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Using A Roamer.


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I think they usually come with an instruction guide. But, if not, when I fierst used one, all I did was check the battery and then I told the childern what it was and that I hadnt a clue how to use it and that we could learn together.

then we started pressing buttons to what happened. I think we only got it to go forward adn turn but we did it together and had a lot of fun. So go on, get it out and experiment......

 

 

 

(I couldnt give you clear instruction without a model in front of me) :o

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Instructions to use a roamer

 

1. check batteries work and switch it on.

 

2. Press the CM(red) button twice to clear the programmed memory

 

3. Then enter directions .... forward or backwards or left or right.

 

(The roamer moves forward or backwards by the length of itself.

If turns left and right by number of degrees... so you have to give the children the number to input.. e.g right angle is 90 degrees.)

 

4. Enter the amount you want the Roamer to move by using number keys.

 

5. Then press Go(green button)

 

Then sit back and watch it move.

Repeat instructions to input new directions.

 

I am using Roamer at the moment with my class. They have mastered forwards and backwards and had good fun this afternoon making it turn by 90 degrees to go around a simple maze.

 

If you need any more help or if these instructions aren't clear please shout.

 

Lorna :)

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  • 1 month later...
Guest Tracey F

Have used roamer with my Reception class, just going backwards and forwards, I found the turns tend to confuse them :o The children now know the steps to follow as:-

 

Make him forget (press CM twice)

Tell him which way (direction arrow forwards or backwards)

Tell him how many (number)

Make him go (green go button)

 

We often use 'him' with a large number line for maths. I ask the children to get roamer to a set number - they then work it out by counting on/back, and program accordingly. Also things like I'm going to ask Jo to make him go forwards 2, which number will he stop at?

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We have just had an Ofsted inspection and the inspectors commented on a remote control bug we had. It cost £9:99 from Super Drug and had simple controls - forward/ back/ stop/ < > it was thought to be better than a roamer as it is easy for the children to opporate, our children can't get enough of it.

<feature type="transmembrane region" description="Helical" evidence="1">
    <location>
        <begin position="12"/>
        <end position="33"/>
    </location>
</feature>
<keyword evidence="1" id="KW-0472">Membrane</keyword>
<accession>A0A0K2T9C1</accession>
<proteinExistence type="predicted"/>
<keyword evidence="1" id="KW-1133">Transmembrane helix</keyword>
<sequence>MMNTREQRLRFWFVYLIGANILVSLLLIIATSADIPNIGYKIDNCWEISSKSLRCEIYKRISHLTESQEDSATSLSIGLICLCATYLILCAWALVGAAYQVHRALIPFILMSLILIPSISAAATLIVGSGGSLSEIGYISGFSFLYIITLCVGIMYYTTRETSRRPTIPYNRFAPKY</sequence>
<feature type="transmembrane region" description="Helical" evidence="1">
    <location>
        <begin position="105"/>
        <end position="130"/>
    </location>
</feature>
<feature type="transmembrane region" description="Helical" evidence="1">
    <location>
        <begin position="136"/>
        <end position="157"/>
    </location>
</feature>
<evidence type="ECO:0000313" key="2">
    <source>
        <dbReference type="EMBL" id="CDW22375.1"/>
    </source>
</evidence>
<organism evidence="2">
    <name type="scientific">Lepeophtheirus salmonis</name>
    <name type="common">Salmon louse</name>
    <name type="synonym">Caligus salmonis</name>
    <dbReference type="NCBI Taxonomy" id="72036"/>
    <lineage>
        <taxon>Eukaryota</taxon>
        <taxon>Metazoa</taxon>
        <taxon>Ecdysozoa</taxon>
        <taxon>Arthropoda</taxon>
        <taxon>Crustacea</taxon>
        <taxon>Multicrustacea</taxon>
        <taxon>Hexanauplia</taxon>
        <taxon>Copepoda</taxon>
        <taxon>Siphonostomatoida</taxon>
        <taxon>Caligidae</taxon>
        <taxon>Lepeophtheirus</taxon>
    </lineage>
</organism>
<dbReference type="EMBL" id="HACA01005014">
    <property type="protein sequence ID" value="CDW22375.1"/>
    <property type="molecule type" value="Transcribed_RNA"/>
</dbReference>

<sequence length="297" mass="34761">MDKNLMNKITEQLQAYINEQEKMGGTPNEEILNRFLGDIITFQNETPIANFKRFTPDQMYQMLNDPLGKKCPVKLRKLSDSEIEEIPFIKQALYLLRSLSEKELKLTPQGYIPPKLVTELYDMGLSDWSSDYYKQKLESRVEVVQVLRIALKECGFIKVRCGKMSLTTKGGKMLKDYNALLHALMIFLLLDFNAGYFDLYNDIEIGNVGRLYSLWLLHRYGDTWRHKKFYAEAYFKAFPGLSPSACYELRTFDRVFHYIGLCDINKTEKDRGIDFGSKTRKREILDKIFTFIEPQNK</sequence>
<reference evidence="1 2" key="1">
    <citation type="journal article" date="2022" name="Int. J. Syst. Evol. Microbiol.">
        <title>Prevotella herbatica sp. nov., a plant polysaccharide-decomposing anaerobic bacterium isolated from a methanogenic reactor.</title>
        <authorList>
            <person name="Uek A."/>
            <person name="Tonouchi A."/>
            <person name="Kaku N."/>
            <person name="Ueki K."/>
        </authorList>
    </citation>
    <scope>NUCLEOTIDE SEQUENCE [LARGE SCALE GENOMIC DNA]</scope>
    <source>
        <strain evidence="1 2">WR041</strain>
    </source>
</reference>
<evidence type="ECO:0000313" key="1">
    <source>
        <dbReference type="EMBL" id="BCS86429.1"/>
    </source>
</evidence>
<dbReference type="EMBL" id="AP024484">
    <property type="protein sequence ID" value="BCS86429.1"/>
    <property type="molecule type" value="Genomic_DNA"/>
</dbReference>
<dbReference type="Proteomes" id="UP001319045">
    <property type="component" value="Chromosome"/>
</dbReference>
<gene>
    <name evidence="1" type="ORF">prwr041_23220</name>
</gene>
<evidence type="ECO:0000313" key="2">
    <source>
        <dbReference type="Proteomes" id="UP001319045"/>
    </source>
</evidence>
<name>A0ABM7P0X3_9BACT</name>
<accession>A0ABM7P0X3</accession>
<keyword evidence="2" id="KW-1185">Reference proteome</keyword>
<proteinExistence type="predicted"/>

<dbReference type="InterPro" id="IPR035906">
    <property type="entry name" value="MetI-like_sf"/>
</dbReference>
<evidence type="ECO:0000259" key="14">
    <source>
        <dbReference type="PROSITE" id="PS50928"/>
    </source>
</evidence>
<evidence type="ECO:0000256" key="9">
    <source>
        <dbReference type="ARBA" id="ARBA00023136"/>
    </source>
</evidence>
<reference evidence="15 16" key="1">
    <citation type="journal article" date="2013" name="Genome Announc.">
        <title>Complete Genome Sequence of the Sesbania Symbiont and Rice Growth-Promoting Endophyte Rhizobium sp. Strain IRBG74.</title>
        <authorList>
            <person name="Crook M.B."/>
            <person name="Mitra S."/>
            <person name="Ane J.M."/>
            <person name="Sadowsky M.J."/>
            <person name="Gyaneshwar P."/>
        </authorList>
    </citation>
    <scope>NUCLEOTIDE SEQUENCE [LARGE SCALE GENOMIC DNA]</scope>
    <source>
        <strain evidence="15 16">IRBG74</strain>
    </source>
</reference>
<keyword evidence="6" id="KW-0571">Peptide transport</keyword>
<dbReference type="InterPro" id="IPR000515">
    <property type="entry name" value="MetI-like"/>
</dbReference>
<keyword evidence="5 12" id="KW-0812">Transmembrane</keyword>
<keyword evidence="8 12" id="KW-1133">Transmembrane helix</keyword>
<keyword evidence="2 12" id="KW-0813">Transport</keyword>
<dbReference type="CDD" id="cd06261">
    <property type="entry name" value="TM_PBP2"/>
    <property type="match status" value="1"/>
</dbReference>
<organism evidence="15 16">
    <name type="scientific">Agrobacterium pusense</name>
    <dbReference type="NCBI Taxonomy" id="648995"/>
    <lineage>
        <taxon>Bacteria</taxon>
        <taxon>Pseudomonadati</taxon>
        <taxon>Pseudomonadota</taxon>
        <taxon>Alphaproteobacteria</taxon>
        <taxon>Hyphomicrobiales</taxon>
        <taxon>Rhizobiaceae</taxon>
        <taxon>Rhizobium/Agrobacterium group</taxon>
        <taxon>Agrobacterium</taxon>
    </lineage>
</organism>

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Guest Guest

hi,

i recently used the roamer. i was teaching 1 more. the children roled a dice and moved the roamer farwrad that number along a number line. then pressed forwad 1 for i more. they had to rpedict which number it would landon. the children loved it. especailly as we dressed it up as a fish (water topic)

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We have a remote control car, and the children can master forwards and backwards movements quite well. It is trial and error, with much banging into walls! but they soon gain great control.

post-26-1087919656.jpg

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  • 2 months later...

Better late than never?

 

I use a Pixie with 2-4 yr olds.

 

We only ever have it for a few weeks each year (on loan).

 

There is never much chance to use any of the exciting ideas that come with it (we have up to 26 - or more - children each session).

 

I sellotape a marker pen to the pixie, and run it on huge sheets of paper on the floor. I model how to program the pixie, and demonstrate its remembering.

 

The children can then produce patterns on the paper (lollipops and ladders are favourites).

 

Does this sort of thing help when they get to school and start using roamers?

 

Diane

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Helen if you are buying something and have money get a pixie. It is smaller and easier to use than the roamer as the roamer turns are difficult. It also takes up less space and there is a large grid board for you or the children to design games on and it can be used on a table top. It costs around £100.

I have taped the numbers for the turns onto my Roamer - 90, 160 etc and shown the childen what to do with them. It seems to work, usually.

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Don't worry Jacquie!!

 

I suffered such ignominy xD amongst staff and children, recently mastering :( the Roamer. It was only after one of the children helpfully decided to call it Colin :o that I managed it. Moral? Find a helpful name for the beastie!!

 

Sue :D

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